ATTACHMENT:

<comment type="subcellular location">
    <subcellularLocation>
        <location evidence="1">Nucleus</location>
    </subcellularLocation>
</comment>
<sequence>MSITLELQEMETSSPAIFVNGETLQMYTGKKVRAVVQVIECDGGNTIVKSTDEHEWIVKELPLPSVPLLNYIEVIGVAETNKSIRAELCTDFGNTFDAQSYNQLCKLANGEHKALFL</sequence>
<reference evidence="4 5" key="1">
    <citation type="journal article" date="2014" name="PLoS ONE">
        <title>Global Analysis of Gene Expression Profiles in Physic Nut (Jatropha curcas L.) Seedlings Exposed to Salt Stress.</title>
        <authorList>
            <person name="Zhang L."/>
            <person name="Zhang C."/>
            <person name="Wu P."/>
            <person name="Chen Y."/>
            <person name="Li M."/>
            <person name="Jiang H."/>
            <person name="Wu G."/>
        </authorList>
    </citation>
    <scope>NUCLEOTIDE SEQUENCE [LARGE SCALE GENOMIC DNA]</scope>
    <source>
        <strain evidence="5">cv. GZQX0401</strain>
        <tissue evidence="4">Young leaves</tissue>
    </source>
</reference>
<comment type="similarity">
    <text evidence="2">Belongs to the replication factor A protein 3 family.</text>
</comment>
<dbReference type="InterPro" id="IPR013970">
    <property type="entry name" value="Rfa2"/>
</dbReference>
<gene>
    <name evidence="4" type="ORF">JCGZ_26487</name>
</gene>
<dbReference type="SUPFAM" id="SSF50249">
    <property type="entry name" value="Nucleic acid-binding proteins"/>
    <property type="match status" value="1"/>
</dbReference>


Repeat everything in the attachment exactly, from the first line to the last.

<comment type="subcellular location">
    <subcellularLocation>
        <location evidence="1">Nucleus</location>
    </subcellularLocation>
</comment>
<sequence>MSITLELQEMETSSPAIFVNGETLQMYTGKKVRAVVQVIECDGGNTIVKSTDEHEWIVKELPLPSVPLLNYIEVIGVAETNKSIRAELCTDFGNTFDAQSYNQLCKLANGEHKALFL</sequence>
<reference evidence="4 5" key="1">
    <citation type="journal article" date="2014" name="PLoS ONE">
        <title>Global Analysis of Gene Expression Profiles in Physic Nut (Jatropha curcas L.) Seedlings Exposed to Salt Stress.</title>
        <authorList>
            <person name="Zhang L."/>
            <person name="Zhang C."/>
            <person name="Wu P."/>
            <person name="Chen Y."/>
            <person name="Li M."/>
            <person name="Jiang H."/>
            <person name="Wu G."/>
        </authorList>
    </citation>
    <scope>NUCLEOTIDE SEQUENCE [LARGE SCALE GENOMIC DNA]</scope>
    <source>
        <strain evidence="5">cv. GZQX0401</strain>
        <tissue evidence="4">Young leaves</tissue>
    </source>
</reference>
<comment type="similarity">
    <text evidence="2">Belongs to the replication factor A protein 3 family.</text>
</comment>
<dbReference type="InterPro" id="IPR013970">
    <property type="entry name" value="Rfa2"/>
</dbReference>
<gene>
    <name evidence="4" type="ORF">JCGZ_26487</name>
</gene>
<dbReference type="SUPFAM" id="SSF50249">
    <property type="entry name" value="Nucleic acid-binding proteins"/>
    <property type="match status" value="1"/>
</dbReference>